Tuesday, June 21, 2011

Buenos Aires 2009 Part 1 - Monday and Tuesday, February 23 and 24, 2009


Dear V,

So much for Air Canada's “direct flight” - instead of 12 hours it took us 24 hours to reach Buenos Aires.  We arrived at midnight on Monday instead of 2:15 p.m. Monday afternoon.  I was dead tired after the ordeal, even though the flight was much better than any flight I’ve had since I was wearing a pair of “compression socks” ($29.99 at Shopper’s) which made sitting still for 12 hours much more comfortable since my legs were not twitching or getting pins and needles every half hour.  I was able to sleep a few hours on the flight, and the service was exceptionally good on the flight to compensate for the good scare we had with the “attempted” failed flight earlier - ahem!  It seemed that everyone got unlimited wine and beer, so we saw lots of people with incredibly red faces.  Nothing like alcohol-fueled “Dutch courage“, I guess!

Lots of entertainment on the flight - about a million movies or shows to choose from.  Unfortunately we weren’t able to access a map of our flight progress despite all this great new fancy technology, the screen always froze when we tried.  Man Yung watched Godfather II and JVCD (the JeanClaude Van Damme movie).  Godfather II was excellent; JVCD was less so (surprised?).  Even though Man Yung watched without sound (he can’t stand the earphones) he gave me a running commentary of everything that was happening in Godfather II.  There was also the guy in the aisle seat who was trying to talk to everyone.  He spoke Spanish very fluently but with a gringo accent.  He tried to strike up a conversation with us - asked me whether I understood Spanish and I said no ;-).  Then he proceeded to talk to us switching from Spanish to English and back - well, he was one of those who took advantage of the free wine - and it was pretty boring, all about his family and son who married the daughter of a Chinese government official, blah blah blah.  The reason for the strange accent?  He is from Uruguay but lived in Canada for most of his life.  Before the plane landed water from the ceiling started to drip on him.  Pretty scary - and the steward said it was “condensation”.  Man Yung said that this… was definitely not normal.

Since we arrived so late at Ezeiza, it was a pretty fast queue at immigration and customs.  The airport was still full of people roaming around, sitting, waiting, but what for I don‘t know, surely there are no flights this late? (compared with Pearson at midnight, which was like a ghost town).  Big crowd waiting for airport taxi.  The price has gone up again.   2007 - 50 pesos.  Last year 75 pesos.  This year, 98 pesos.  Only one guy working to take the customers to the taxi - usually it‘s one guy per customer. This one was disgruntled and took whole groups of non-English speaking customers all at once - and he spoke no English.  There was a mix up and we followed the guy out to the taxi stand on the advice of the taxi agent at the counter - and he was quite pissed off for some reason trying to sort it out.  He kept on trying to explain to us and complaining, and I had no idea what he was saying, but one of the taxi drivers “volunteered” to take us anyway.  I was glad it was the old taxi driver with missing teeth rather than the young burly taxi driver.  Shouldn’t make a difference anyway but I figured that old toothless taxi drivers are kinder, and if anything should happen my “old husband” can certainly take on an “old taxi driver” better than a young one!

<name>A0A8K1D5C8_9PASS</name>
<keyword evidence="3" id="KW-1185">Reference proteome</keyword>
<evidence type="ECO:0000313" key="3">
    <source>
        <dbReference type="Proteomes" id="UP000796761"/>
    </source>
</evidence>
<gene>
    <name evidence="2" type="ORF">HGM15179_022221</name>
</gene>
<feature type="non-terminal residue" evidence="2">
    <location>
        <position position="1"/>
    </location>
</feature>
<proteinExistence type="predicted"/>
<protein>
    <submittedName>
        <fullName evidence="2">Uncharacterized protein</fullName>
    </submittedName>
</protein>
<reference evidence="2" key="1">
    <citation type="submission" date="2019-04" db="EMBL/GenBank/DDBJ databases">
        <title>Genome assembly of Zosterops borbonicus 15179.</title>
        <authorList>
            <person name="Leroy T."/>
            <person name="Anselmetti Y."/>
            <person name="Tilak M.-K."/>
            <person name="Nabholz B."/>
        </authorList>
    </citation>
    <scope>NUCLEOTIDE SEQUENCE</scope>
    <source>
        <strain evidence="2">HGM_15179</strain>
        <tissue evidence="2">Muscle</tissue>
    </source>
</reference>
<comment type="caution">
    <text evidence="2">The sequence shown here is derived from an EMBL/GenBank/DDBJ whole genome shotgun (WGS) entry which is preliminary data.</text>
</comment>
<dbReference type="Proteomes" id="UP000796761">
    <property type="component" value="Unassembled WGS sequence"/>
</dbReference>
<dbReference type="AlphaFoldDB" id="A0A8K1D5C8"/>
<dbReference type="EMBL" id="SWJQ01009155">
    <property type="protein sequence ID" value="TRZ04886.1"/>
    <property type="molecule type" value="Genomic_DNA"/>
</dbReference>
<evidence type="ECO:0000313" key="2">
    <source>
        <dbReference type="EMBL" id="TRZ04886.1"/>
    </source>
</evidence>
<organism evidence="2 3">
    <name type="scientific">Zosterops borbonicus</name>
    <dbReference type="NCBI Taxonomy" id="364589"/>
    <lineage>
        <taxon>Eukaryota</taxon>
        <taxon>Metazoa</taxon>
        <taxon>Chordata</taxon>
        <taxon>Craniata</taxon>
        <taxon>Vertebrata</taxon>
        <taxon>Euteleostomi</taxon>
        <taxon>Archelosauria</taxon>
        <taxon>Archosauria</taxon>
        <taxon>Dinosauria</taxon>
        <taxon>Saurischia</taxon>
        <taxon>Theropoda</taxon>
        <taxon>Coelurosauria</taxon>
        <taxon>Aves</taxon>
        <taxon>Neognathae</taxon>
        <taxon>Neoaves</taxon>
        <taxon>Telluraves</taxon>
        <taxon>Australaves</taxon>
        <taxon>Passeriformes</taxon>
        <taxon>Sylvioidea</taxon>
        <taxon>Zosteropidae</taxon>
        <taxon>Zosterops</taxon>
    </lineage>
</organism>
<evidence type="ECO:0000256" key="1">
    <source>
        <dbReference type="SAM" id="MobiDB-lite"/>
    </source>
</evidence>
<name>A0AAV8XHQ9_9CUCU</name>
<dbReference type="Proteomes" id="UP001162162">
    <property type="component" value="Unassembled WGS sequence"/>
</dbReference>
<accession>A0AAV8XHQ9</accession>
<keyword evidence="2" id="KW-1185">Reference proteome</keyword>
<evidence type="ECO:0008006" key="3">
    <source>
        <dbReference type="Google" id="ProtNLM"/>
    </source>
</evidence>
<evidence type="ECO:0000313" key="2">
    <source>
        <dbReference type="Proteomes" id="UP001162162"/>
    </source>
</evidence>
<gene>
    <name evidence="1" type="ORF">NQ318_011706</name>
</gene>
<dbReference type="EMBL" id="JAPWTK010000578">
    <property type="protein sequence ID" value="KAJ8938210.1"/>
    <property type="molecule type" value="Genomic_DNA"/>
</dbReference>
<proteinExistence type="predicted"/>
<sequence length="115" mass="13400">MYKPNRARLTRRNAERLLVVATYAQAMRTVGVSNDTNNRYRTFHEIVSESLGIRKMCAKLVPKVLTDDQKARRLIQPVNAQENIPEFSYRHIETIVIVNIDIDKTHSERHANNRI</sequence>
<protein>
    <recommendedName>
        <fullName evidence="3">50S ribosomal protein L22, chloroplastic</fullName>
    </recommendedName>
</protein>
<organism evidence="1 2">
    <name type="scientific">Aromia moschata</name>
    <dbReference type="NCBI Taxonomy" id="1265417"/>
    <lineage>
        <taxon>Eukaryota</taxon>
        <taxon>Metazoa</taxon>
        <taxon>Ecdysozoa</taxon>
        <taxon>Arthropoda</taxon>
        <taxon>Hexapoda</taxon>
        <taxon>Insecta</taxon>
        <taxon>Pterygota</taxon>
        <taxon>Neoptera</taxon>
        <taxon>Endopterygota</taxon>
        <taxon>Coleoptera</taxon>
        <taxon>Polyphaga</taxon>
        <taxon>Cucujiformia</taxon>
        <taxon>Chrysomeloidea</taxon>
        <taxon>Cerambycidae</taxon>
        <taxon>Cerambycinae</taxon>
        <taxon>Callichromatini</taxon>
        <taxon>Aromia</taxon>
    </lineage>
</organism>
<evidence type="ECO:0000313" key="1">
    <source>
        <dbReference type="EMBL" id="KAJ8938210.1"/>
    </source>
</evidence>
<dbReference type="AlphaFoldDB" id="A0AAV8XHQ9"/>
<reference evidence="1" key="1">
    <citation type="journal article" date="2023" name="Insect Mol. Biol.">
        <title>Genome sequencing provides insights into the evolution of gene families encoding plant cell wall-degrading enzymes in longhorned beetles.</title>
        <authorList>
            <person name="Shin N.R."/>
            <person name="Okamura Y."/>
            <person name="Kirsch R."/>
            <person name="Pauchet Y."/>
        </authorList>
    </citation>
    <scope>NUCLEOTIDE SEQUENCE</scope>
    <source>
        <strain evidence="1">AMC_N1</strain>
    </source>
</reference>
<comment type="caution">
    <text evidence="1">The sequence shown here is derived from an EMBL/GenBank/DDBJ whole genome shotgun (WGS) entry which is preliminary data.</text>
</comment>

Not much cars on the highway into town.  Well, it was pretty late - past 1 a.m. already.  So it was  fast.  The taxi driver said the prices went up in January but now it is “better security”.  Not sure what that means, bullet proof taxis?  We talked to the taxi driver about where we were from and he was quite determined that the cold weather in Canada would “kill” him.  It’s always good to try to talk to the taxi driver - and give a bigger tip than normal.  They are much nicer to you if you do this.  When we got into town Man Yung noticed that there were less people in the street.  He figured it was because of the economy, but the whole mood on the street is a little “depressed”.  Not that we saw any of the people pushing the big carts of cardboard though like the last couple of times.

We thought we might have trouble checking into the hotel so late but no, since we notified Expedia, Expedia notified the Wilton staff and they had both a bellboy and a counter staff ready.  In fact there was another pair of customers checking in at the same time.  Richard at the counter did a double take when he saw us - he recognized us from the previous stays!  We are easily recognizable for some reason, I wonder why?  He didn’t even ask me for my credit card and passport.  However, we couldn’t get a room on the 2nd floor like we asked - it was a room on the 9th floor instead.  We didn’t unpack a lot, since we were going to be moved the day after to a 2nd floor room.  It has been so inconvenient - first the “free hotel” stay courtesy Air Canada (Delta Airport West) in which we had none of our personal toiletries and no change of clothes, and now the first night as nomads “on the run” to another room. 

After a change of clothes and a quick shower, we went out to eat.  Alas, La Madeleine right on the corner was closing, and we thought it was open 24 hours?  We asked ourselves, was it because of the economy?  We asked the guy cleaning the door at La Madeleine where we could get something to eat and he told us to go down Santa Fe “four blocks”. Since Man Yung loves wandering around any strange city on the first night and has no fear we decided to walk.  It took quite a while and we were questioning whether four blocks was really a euphemism for eight blocks.  Anyway, we were half a block from Av. 9 de Julio when we finally reached “1234 Santa Fe”, a Confiteria which was still open (24 hours).  It has a bit of an old world exterior, and patrons were still lingering outside in the sidewalk tables and inside too.  Soccer was playing on the tv, which was a bonus for Man Yung.  We had to move from one table to another though - they were cleaning the floor with a tidal wave of something that smelt rather harsh.  Not that a table close to the other remaining patrons was any better - the tidal wave was swept our way by a sleepy busboy about ten minutes later.